General Snowden's Example for Us All


America lost a great hero last week. Lt. General Lawrence Snowden died at the age of 95 on Saturday. Today, many people are gathering to honor his legacy. He was a highly decorated Marine Corps General who fought in WWII, Korea, and Vietnam. No amount of tribute that I can offer with my feeble words can fully honor all that he achieved in his military career. He is a role model of self-sacrifice, humility and valiant leadership.

I have tremendous respect for all that he accomplished in his military career, and I’m truly in awe of what he did afterward:

Reunion of Honor video


In 1995, Lt. Gen. Snowden began organizing Reunion of Honor tours where survivors of the battle at Iwo Jima met to honor the sacrifice made by both sides.

I first saw a video about the Reunion of Honor tours when I was substitute teaching several years ago. I was so moved by the forgiveness and peace modeled by these great soldiers from Japan and America, that I cried in front of my class. I couldn’t even verbalize how much this impacted me. (Perhaps because of my own bitter battles with forgiveness!) Sadly, most of my students didn't think forgiveness like that was really possible. Without God at work through valiant leaders, it isn't.

These men in the video had once shot at each other. They saw horrors beyond anything I can imagine. They not only met and forgave each other, they honored the fallen on both sides. Even more astoundingly, many of them became friends.

General Snowden absolutely modeled what being a peacemaker (Matthew 5:9) is all about. He actively sought to make peace with his enemies through a noble ceremony of honoring the mutual loss both sides felt.

His example should inspire us all. And in the midst of the political turmoil in our country right now, frankly, his example should shame most of us who call ourselves Christians.

A lot of wrong has been done all around in the political realm of our nation. Media celebrities are riding high on waves of controversy. I fear where those waves may take us.

Our job as Christians is to show people a different way. We aren’t supposed to sit around passively hoping things will get better and patting ourselves on the back for not participating in the negativity. We are supposed to be actively making peace.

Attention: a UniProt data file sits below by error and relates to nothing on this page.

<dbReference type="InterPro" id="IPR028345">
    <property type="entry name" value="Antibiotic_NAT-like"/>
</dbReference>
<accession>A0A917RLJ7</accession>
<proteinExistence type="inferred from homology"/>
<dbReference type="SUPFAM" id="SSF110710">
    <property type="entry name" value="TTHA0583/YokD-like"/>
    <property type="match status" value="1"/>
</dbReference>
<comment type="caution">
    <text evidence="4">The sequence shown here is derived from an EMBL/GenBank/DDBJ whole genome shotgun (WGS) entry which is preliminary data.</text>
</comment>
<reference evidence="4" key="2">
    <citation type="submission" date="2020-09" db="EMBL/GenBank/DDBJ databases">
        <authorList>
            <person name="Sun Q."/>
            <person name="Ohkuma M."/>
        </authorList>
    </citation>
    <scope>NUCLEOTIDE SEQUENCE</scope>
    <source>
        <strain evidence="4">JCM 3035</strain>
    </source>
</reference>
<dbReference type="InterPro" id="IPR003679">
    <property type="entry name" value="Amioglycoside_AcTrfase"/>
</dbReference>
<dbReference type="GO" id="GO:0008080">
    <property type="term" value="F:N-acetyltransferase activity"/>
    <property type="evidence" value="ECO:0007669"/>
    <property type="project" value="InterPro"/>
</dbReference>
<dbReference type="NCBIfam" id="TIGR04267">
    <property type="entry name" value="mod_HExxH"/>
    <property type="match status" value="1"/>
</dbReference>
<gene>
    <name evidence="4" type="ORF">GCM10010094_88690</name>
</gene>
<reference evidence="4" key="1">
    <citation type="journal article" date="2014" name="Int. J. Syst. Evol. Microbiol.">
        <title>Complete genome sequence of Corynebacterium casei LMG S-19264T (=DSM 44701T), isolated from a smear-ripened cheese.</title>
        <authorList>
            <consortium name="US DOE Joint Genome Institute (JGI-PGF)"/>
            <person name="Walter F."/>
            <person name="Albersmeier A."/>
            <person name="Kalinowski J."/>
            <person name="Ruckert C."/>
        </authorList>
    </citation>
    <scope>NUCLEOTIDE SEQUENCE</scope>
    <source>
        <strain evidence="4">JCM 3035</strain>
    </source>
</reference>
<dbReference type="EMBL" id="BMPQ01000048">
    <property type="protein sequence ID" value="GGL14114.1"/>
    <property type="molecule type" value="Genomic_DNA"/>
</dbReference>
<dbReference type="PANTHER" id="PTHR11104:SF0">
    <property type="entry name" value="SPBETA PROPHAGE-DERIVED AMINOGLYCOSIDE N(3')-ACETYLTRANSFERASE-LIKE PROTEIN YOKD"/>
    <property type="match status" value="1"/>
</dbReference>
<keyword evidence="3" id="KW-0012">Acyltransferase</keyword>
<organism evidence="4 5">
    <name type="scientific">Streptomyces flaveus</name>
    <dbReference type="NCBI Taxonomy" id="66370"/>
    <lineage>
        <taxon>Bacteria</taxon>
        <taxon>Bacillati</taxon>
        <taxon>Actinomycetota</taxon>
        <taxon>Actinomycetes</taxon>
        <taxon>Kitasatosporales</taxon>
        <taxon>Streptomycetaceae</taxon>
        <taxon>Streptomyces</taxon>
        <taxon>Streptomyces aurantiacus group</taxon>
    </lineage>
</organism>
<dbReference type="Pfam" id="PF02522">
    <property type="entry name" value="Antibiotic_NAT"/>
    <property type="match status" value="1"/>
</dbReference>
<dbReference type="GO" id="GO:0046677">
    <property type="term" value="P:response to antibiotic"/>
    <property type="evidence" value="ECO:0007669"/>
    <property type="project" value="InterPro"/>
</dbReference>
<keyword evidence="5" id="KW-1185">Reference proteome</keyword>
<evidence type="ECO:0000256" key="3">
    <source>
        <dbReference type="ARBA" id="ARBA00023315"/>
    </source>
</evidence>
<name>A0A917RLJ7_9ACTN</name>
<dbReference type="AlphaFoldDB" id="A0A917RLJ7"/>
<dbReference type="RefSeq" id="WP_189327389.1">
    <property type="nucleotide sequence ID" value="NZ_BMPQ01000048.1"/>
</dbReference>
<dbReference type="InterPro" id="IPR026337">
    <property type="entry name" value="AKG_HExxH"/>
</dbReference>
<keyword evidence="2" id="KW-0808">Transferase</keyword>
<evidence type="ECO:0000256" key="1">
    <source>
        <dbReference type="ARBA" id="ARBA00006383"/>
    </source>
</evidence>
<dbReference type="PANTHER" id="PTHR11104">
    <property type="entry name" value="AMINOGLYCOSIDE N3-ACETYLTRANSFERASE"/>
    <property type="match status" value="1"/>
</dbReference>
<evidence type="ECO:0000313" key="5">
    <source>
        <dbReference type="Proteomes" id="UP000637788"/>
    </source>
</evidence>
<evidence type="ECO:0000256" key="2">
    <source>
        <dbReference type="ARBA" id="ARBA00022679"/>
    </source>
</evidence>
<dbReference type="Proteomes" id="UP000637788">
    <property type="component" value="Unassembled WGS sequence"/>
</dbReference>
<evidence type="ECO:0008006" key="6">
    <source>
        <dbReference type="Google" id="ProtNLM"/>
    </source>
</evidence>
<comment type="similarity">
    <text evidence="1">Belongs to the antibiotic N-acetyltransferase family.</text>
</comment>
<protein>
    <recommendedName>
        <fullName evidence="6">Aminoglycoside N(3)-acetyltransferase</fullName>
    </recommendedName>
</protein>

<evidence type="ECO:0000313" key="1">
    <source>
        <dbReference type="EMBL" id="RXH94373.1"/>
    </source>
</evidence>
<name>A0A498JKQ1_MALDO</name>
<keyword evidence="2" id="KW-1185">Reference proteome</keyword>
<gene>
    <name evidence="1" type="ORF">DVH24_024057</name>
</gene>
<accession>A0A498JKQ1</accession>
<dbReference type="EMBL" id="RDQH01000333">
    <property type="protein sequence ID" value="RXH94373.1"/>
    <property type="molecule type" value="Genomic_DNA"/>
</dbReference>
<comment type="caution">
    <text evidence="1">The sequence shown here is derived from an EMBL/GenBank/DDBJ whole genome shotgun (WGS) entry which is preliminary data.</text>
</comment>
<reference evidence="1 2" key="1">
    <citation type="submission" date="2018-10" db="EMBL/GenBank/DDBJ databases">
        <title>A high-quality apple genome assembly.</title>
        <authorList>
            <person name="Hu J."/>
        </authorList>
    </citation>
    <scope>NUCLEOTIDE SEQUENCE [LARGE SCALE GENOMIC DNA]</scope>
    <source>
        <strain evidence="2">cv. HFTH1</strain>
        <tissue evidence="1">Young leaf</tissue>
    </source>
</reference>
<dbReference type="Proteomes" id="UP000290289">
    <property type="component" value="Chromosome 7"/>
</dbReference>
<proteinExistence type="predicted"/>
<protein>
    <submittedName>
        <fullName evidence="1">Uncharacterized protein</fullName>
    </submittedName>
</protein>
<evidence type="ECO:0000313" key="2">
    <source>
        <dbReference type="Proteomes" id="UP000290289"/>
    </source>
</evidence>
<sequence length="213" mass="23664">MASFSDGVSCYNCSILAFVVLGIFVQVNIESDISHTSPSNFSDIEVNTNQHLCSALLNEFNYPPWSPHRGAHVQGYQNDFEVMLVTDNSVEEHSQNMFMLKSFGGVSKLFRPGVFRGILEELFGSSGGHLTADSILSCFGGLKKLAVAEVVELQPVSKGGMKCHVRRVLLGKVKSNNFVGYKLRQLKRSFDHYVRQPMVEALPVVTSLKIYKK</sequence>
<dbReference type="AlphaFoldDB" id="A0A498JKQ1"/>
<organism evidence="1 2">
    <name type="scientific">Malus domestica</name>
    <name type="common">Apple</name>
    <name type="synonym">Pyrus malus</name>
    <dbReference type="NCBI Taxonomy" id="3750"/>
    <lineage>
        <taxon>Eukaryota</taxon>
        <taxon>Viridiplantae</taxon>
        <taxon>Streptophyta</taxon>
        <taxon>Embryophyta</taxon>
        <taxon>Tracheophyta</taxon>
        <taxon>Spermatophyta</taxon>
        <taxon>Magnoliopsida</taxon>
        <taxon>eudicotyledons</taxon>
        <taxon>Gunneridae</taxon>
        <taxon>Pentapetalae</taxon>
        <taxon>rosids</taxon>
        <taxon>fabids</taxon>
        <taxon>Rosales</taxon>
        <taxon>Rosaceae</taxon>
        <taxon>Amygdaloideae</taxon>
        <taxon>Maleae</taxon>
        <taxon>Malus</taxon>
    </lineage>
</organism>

Making peace begins with God. It is hard to forgive a wrong. It takes work to not seek revenge. It takes God at work to actively seek to restore broken relationships with people who have wronged us in some way. Loving your enemy and seeking what is best for them is not a natural human response. Begin with praying for God to give you his eyes for your enemies.(Matthew 5:43-48)

Honor your enemy. The men in these videos ceremonially honored people who were once shooting at them! We claim to follow Jesus and can’t even have civil discourse on Facebook. We need to look at all people as inherently valuable, made in God’s image, and honor that they have real feelings and experiences that led them to where they are.

Actively seek to make things better. Unfortunately, we have had a lot of divisive protests in our country recently. They have led to arguments over the actual protests more than bringing attention to the real problems they represented. I believe as Christians, we need to have the wisdom to look beyond the media hype, and confrontational rhetoric to figure out where the real hurt is and actively engage in making things better.


I have incredibly strong political beliefs about policies, social and government issues, but they are secondary beliefs. My strongest belief is that Jesus is our hope.

My deepest desire as I write today is to offer a challenge for those of us who claim to follow Jesus:

May we honor the legacy of General Snowden’s heroic peace making by being peace makers in this great land that he and so many others fought for.





Click on these links for more about General Snowden:

Tallahassee Journal article and an interview with General Snowden at age 95

Gen Snowden talks about the Battle of Iwo Jima and the Reunion of Honor

His book is available here:

Snowden's Story: One Marine's Indebtedness to the Corps